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So it was on a cold November day that Editor-in-Chief Chris Gampat would hand me the Panasonic LX100. It had been a while since I reviewed a camera, having been back in New York City for about two months from Istanbul. The LX100 piqued my interest with its design as a premium compact with manual controls. In a past life, I had written micro four-thirds largely because I found the cameras to be too small for my large hands. While the LX100 proved to be impressive in image quality and aesthetic, its diminutive size was a sticking point for me.

The camera is Panasonic’s stab at Fujifilm’s X100 series–and so sports retro handling and looks done in collaboration with Leica. The LX100 has the same sensor as the GX7, and in some ways even has the same styling. But this camera is much different in that at the heart is a Four Thirds sensor and in front of it is a fixed zoom lens with an f1.7 maximum aperture.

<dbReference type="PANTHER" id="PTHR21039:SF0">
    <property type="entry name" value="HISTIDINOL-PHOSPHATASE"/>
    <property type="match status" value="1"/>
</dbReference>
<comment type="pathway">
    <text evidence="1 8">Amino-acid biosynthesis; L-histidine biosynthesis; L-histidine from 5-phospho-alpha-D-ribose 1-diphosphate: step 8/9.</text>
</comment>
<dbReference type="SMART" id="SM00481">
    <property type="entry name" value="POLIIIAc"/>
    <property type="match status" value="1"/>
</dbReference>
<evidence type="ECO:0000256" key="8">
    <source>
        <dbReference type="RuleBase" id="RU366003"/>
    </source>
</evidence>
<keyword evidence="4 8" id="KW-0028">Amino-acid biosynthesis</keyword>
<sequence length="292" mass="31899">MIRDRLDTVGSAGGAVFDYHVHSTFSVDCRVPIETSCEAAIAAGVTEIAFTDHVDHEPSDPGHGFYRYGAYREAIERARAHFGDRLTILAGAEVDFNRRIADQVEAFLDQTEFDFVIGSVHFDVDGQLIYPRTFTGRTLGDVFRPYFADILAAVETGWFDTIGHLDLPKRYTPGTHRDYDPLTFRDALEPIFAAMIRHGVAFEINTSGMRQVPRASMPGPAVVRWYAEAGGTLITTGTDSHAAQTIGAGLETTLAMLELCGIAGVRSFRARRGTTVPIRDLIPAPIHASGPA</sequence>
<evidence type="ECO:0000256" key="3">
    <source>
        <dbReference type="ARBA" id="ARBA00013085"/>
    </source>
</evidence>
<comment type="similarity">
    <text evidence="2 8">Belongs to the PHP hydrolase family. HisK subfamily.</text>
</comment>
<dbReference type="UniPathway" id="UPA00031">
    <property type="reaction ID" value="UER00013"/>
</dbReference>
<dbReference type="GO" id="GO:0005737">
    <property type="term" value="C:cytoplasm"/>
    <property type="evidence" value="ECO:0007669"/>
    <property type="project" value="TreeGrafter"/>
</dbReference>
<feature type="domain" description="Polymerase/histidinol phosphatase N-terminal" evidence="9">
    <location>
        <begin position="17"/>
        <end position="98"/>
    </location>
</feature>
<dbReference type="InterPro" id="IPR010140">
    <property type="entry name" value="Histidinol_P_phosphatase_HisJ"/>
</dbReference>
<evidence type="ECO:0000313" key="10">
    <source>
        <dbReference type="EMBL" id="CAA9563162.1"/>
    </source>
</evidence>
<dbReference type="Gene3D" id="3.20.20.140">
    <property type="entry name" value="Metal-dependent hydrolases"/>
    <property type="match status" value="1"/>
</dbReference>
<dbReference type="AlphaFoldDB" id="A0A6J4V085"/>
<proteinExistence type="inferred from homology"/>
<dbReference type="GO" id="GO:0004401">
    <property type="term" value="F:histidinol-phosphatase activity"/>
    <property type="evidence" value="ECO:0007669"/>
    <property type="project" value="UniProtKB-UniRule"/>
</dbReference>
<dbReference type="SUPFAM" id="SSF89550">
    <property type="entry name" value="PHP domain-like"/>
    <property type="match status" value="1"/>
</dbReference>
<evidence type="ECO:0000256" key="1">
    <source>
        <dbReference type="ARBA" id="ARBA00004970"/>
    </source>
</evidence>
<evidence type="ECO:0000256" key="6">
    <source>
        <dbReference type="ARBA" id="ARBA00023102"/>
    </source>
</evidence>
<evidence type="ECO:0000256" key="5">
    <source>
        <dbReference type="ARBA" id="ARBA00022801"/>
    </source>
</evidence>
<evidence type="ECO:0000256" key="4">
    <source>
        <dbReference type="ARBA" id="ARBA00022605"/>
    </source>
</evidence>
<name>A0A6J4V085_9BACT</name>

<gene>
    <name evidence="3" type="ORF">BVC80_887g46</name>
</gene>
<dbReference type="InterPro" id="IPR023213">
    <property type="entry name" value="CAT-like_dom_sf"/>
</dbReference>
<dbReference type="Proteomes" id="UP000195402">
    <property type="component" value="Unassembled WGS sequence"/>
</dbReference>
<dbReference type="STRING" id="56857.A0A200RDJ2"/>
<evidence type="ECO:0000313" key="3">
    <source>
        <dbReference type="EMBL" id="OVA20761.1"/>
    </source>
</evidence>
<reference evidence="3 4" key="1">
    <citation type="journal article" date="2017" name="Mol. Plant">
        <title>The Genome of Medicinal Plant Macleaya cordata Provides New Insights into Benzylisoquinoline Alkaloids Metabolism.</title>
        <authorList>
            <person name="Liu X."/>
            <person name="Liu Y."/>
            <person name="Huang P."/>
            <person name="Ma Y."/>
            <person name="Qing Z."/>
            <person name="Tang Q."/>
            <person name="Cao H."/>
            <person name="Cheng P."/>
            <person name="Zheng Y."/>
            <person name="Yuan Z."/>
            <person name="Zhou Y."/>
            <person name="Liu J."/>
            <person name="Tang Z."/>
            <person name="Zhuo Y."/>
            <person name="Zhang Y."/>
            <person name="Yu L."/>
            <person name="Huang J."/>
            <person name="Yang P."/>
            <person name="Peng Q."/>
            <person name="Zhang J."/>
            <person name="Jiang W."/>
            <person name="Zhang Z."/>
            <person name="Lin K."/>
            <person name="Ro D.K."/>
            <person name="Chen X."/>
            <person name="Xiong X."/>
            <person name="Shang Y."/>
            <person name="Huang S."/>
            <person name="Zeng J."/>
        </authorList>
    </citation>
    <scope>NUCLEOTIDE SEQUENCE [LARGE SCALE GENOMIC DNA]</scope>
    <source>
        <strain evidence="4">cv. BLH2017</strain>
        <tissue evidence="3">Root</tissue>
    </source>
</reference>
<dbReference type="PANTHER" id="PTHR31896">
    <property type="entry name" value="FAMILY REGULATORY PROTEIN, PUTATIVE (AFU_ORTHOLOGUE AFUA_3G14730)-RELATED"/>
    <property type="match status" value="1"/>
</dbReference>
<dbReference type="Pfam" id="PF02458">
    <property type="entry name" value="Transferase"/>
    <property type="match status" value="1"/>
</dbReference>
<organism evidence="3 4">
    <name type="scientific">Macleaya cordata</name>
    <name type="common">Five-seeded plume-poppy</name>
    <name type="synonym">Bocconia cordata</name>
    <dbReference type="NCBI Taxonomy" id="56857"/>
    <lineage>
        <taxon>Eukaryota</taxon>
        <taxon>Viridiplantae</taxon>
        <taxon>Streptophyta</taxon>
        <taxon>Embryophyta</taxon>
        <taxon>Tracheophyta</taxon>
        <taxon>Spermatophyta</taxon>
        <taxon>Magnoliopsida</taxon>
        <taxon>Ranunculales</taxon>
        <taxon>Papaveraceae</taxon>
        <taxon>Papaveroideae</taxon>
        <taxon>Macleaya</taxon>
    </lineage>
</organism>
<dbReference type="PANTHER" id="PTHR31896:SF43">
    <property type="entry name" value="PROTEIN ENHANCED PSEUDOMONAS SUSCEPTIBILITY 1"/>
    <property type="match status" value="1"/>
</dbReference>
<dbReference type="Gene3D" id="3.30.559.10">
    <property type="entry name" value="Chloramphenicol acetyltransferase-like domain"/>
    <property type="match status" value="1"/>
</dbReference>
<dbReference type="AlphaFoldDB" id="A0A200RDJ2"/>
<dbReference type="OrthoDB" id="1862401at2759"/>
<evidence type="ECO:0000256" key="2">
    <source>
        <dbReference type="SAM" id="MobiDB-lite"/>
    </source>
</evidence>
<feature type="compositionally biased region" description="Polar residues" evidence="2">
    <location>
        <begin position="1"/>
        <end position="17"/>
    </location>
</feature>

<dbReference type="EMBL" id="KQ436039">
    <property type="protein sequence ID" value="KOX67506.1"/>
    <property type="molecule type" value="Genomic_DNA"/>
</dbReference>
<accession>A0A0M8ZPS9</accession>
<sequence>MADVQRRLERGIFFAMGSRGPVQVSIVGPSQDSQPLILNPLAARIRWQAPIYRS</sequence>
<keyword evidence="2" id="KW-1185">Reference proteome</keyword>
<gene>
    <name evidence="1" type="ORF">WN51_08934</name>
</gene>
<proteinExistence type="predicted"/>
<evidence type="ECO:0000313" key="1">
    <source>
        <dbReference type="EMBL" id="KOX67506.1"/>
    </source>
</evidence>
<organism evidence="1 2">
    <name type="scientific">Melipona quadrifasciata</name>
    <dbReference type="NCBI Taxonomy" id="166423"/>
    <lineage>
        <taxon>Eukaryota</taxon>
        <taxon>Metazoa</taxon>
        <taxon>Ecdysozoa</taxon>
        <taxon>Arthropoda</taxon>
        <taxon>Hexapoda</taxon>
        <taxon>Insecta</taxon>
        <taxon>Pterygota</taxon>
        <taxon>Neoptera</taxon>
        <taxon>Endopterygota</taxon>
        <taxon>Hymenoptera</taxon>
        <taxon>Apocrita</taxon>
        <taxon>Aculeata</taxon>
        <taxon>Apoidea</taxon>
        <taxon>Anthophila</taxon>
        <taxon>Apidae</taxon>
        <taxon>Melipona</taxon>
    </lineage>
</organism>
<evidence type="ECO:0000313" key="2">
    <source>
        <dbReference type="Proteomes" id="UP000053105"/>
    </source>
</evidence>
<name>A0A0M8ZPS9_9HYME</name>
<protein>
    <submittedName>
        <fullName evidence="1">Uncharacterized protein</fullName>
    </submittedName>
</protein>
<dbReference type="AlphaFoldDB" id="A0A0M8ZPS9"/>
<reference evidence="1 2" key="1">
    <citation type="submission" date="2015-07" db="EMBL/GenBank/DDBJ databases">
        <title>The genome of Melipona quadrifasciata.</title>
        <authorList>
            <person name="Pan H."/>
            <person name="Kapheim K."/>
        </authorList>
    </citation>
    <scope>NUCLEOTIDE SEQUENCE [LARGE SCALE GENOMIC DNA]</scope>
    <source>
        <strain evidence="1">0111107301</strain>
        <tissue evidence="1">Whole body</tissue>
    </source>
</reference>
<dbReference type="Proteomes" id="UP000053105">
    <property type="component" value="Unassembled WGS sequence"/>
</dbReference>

And in many ways, it could be a perfect camera for the photojournalist.


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Getting better photos of birds can be challenging given how unpredictable they can be. But you can take confidence in knowing that you can do it with a very minimal amount of gear.

Though this video is very Nikon DSLR specific, it includes lots of great tips on how to do just that. For starters, they recommend that you start out at a local nature preserve. They also tell you that telephoto lenses are better, to stop your lens down, shoot in aperture priority, raise the ISO, and to shoot a bit wider to get the entire bird in flight. But they also include tips like manually choosing a focusing point, using continuous focusing and a lot more.